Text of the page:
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Van Dam Suspect Will Stand Trial

The man charged with abducting and murdering 7-year-old Danielle van Dam Thursday was ordered to stand trial after three days of emotional preliminary hearings.

"I have reasonable cause to believe Mr. (David) Westerfield is guilty," said Superior Court Judge H. Ronald Domnitz, setting a March 28 arraignment date for the 50-year-old neighbor of the van Dam family.

The judge's decision followed a day of tearful testimony from Danielle's mother Brenda, who admitted drinking, smoking marijuana, and dancing with several men in a bar on the night her daughter disappeared from her suburban San Diego home.

Grilled by Westerfield's lawyers over what was alleged to be the couple's swinging lifestyle, Danielle's father Damon acknowledged he had gone to bed with one of his wife's girlfriends on the fateful night.

Westerfield, who lived two doors away from the van Dams, has pleaded not guilty to possession of child pornography and to charges of kidnapping and murdering Danielle.

Her badly decomposed body was discovered in a rural area outside San Diego on Feb. 27, a month after she was snatched from her suburban bedroom in the middle of the night.

Brenda van Dam fought back tears as she described her frantic search for Danielle on discovering her bed was empty on the Saturday morning after her night out.

"I started calling her name and looking under beds and into the other rooms," Brenda van Dam said.

"Before I knew it, it was total chaos. There were people on the street. Our neighbors were looking for her," she said.

Van Dam said she had spent the Friday night before Danielle's disappearance at a bar with friends, where she had played pool, smoked marijuana, danced with other men and talked with Westerfield. Her husband Damon was at home with their three children.

She denied having danced with Westerfield, a neighbor, and said he had never been invited back with other friends to her San Diego home.

"I don't recall dancing with David Westerfield," she said, adding, "I did not dance with David Westerfield."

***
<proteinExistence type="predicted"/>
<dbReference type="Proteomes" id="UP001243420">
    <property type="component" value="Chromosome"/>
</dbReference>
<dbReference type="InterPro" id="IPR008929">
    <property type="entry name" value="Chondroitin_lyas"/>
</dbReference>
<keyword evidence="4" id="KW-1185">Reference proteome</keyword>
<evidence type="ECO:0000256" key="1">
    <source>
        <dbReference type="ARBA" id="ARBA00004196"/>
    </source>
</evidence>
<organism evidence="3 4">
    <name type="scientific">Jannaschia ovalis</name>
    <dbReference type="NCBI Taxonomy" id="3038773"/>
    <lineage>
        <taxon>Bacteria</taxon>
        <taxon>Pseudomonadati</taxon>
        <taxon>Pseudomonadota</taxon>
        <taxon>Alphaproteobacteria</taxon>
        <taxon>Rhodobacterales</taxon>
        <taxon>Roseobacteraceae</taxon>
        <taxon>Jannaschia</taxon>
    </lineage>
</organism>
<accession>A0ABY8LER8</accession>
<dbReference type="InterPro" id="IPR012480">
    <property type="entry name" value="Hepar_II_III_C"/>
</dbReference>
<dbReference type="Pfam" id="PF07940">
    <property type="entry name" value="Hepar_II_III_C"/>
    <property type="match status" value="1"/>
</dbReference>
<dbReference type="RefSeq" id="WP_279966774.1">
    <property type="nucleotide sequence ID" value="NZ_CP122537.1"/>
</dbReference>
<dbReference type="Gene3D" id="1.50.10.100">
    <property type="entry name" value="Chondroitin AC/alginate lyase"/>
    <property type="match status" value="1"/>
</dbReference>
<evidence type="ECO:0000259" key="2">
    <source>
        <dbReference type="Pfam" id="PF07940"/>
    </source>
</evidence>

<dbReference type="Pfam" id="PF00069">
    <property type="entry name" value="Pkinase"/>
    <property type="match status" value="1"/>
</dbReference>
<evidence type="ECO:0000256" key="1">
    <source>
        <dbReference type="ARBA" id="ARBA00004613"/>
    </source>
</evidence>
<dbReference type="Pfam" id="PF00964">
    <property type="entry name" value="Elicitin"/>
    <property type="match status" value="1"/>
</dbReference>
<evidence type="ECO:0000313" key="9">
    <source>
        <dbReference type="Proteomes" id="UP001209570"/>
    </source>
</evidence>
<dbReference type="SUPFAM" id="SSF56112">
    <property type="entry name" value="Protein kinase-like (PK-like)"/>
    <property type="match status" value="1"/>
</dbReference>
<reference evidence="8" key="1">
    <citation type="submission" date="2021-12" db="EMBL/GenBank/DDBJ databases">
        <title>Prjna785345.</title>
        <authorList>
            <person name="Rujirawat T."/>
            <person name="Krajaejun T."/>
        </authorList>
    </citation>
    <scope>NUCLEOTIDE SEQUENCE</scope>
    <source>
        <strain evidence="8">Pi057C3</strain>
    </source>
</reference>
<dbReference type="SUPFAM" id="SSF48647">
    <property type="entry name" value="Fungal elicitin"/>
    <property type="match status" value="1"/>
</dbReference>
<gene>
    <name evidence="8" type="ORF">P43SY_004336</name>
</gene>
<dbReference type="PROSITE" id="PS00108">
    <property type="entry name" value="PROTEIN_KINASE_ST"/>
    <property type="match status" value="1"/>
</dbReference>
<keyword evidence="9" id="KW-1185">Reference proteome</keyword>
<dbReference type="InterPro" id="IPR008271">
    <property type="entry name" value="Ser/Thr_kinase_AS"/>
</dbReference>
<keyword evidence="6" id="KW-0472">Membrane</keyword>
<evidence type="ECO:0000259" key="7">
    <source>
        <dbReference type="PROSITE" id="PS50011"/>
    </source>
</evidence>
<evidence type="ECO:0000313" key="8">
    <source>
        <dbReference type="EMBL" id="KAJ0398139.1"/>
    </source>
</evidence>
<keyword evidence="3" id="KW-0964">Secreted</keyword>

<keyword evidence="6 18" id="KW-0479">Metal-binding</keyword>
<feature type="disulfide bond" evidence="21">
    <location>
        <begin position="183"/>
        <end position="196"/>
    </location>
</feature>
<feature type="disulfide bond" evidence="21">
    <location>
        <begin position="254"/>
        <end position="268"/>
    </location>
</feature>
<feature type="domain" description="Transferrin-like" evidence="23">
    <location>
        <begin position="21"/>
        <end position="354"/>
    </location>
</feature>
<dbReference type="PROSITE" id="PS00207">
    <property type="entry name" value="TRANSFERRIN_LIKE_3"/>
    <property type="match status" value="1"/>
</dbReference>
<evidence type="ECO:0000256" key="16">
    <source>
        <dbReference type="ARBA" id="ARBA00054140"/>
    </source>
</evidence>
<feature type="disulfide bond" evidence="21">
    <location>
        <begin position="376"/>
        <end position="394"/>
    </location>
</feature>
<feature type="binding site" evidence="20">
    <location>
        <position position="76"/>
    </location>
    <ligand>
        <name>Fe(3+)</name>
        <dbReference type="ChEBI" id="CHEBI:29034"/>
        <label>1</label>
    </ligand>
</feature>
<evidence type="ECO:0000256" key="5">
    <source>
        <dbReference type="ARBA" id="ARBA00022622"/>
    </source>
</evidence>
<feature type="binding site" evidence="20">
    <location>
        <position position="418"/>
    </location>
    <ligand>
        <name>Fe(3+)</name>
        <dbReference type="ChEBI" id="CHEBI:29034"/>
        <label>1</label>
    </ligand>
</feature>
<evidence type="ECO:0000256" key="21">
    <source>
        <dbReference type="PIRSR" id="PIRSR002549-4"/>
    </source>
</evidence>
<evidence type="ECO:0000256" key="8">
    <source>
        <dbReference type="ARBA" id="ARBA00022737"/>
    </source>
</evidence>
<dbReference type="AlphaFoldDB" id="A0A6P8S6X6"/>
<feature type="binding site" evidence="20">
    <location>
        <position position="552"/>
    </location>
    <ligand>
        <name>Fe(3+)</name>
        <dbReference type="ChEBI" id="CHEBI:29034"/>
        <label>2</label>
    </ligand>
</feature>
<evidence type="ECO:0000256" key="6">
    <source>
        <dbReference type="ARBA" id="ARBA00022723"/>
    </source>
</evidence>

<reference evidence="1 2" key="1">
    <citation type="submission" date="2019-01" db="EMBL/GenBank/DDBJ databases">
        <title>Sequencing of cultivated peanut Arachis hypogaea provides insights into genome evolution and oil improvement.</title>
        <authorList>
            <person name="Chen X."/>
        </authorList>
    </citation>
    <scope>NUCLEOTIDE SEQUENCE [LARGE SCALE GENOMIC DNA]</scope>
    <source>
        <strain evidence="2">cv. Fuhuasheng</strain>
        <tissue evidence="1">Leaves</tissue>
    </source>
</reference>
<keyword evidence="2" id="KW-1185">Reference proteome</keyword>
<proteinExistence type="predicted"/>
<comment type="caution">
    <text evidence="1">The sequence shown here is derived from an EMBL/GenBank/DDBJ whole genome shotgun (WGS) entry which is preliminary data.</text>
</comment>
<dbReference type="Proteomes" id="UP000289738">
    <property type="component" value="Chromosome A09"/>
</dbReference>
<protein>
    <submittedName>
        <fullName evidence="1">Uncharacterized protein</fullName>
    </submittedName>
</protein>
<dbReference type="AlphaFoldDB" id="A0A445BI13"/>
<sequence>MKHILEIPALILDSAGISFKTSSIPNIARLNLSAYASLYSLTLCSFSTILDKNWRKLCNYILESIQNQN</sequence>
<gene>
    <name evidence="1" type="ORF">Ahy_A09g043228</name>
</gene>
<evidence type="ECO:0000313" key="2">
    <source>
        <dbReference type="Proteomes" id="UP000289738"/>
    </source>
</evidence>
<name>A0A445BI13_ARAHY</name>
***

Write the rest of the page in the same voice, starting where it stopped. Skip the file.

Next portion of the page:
Cross-examining the van Dams, lawyers for Westerfield questioned their sexual practices, drinking habits and use of marijuana.

Brenda van Dam said she did not consider herself to have a drinking habit, admitted having smoked marijuana "maybe 30 times", and said she could not recall having danced provocatively at the bar with another woman.

"I've been through a lot and there is a lot I can't recall," she said at one point.

Brenda van Dam said she had gone with Danielle to Westerfield's house to sell girl scout cookies two or three days before Danielle vanished.

"He asked why I did not introduce him to my friends. He said they looked like a lot of fun ... He asked me to tell my friends I had a rich neighbor to introduce them to," she said, adding it was the first time she had learned Westerfield's name. She could not recall when, or if Westerfield left the bar.

In testimony earlier this week, police said they found 64,000 sexually provocative images of what appeared to be teenage girls in Westerfield's computer files in a search of his home.

Other forensic experts said they had found bloodstains matching Danielle's in Westerfield's motor home and on one of his jackets, and had found her fingerprints in his motorhome.

Westerfield became a prime suspect early on, in part because he took a trip to the desert the day after Danielle vanished and cleaned his motor home upon returning.

By Leonard Novarro